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A day in the life of Take One TV

A day in the life of Take One TV

This particular blog post will be told from a recent Media graduate’s perspective after joining Take One on their shoot to Our Lady of Lourdes RC Primary School.

The day started off with an extremely early start, the crew meeting at Take One’s Media House at 05:45 to arrive in Wanstead, London at 07:15. Making our way to London in the dark, travelling in two cars, one filled to the brim with filming kit, I found myself already quite tired yet intrigued to what a day in the life of a Take One TV shoot would hold.
Arriving at Our Lady of Lourdes Primary School on time according to the schedule, we unloaded the car and began to rig and set up the equipment in our allocated room. At this point I immediately noticed the efficiency and organisation of the crew, and how important it was to stick to the schedule. The team was split into two; one team filming interviews with teachers in front of a green screen, and the other filming cutaways and interviews with teachers and pupils in their classrooms.

I firstly joined the green screen team where I was in charge of the autocue. Before we began filming each teacher, we had to apply makeup to them… I know, I was surprised too! With filming in HD, every detail gets picked up by the camera, including shiny foreheads, which is where the anti-shine cream came into use.
During my time filming the teachers in the green screen room, I learnt how filming even a very short piece of footage can be so time consuming. You always need to leave plenty of time for disruptions and things to go wrong. We filmed a short clip of the head teacher, which I initially thought would have taken about a maximum of thirty minutes. But due to all the noise disruptions we faced being in a school, and some lighting issues, it ended up taking us much longer than anticipated, leaving us behind schedule. But I learnt that whilst you can be as organised and efficient as possible, you can never be fully prepared for what may happen on the day of the shoot.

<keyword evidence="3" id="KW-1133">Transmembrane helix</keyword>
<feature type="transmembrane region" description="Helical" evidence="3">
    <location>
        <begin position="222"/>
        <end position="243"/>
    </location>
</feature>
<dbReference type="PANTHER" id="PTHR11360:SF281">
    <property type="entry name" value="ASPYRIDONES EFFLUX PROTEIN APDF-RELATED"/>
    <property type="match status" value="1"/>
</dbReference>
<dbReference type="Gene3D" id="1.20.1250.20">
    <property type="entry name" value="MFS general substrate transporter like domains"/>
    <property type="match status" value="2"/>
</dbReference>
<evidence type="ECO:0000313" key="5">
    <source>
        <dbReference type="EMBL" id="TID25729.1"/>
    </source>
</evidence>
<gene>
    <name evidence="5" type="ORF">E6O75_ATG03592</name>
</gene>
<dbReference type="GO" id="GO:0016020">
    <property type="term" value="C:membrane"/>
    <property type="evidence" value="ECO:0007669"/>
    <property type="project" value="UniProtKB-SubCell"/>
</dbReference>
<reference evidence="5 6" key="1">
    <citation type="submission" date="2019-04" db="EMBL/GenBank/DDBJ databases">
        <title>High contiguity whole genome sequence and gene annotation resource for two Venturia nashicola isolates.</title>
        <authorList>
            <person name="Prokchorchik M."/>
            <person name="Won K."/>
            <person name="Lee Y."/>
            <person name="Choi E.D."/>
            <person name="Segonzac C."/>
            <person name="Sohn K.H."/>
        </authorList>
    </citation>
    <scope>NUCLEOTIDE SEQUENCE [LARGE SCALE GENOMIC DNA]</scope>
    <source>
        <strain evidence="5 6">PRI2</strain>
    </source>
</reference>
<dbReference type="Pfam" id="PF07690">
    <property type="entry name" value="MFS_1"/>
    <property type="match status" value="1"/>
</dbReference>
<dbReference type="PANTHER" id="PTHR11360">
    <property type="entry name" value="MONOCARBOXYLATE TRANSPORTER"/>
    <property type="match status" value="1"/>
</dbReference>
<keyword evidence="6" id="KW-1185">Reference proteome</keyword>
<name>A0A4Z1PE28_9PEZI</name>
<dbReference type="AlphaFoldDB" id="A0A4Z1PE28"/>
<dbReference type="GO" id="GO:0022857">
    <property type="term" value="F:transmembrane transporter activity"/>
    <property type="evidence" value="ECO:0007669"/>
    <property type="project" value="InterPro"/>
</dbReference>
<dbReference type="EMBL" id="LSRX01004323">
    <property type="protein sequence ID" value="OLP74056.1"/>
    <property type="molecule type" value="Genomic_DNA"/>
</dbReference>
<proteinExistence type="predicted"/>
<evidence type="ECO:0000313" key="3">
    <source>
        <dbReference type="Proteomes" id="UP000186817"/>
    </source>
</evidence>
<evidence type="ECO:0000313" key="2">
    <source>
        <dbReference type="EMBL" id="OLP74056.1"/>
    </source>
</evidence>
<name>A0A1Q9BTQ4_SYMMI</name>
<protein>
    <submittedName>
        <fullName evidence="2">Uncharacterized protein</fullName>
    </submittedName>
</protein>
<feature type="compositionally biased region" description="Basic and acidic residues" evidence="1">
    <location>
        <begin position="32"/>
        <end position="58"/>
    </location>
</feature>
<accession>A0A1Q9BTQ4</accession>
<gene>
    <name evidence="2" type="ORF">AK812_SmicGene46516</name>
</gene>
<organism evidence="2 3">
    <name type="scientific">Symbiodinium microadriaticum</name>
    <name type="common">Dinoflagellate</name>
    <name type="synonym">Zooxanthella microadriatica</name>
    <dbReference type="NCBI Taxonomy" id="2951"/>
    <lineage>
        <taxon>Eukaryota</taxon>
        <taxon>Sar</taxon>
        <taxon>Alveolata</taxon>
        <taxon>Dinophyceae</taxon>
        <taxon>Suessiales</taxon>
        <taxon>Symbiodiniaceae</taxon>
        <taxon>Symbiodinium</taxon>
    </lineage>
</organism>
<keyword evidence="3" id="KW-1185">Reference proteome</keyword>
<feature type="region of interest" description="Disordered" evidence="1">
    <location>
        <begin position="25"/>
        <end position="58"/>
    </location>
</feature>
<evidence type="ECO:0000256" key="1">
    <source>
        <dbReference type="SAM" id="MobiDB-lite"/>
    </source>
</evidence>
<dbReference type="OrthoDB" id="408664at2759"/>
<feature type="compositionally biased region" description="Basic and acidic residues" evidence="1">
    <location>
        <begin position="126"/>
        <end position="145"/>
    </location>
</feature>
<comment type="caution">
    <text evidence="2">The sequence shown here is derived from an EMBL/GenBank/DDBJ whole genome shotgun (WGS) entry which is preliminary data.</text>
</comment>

I spent the second half of my day with the other team filming short interviews with the pupils and teachers. It was interesting to see how these interviews were shot, especially when interacting with the children who, I have to say, were extremely well behaved. There were times when we filmed extra shots, because we felt that it would fit in well with the rest of the footage. We had to be very organised about what we were filming, where we were filming and at what time. We had to ensure that everyone we interviewed had filled out a consent form, and that every child who appeared in our video was allowed to be shown.

We ended up finishing the shoot at 4pm; we packed all the equipment away, and went around to make sure we hadn’t left anything behind in all the rooms where we had filmed, which Take One TV called an ‘idiot check’. After leaving Our Lady of Lourdes after seven hours of filming, we made our way back to the Media House in High Wycombe, travelling in the dark again, getting stuck in motorway traffic along the way, and stopping off for a drink, we finally made it back to base at 7pm.

Joining Take One TV on their shoot gave me a great insight as to what a professional shoot entailed, and opened my eyes to all the different problems you can be faced with, with even the simplest of clips that need to be shot. Shadowing the cameramen and sound operator gave me the chance to observe how different adjustments needed to be made in order for the clip to be of the highest standard without any lighting, framing or sound issues. I also finally understood why people drink coffee so much, and I even surprised myself by drinking three cups for the first time in my life. All in all, the day in the life of a Take One TV shoot was an excellent experience and I look forward to joining them again.


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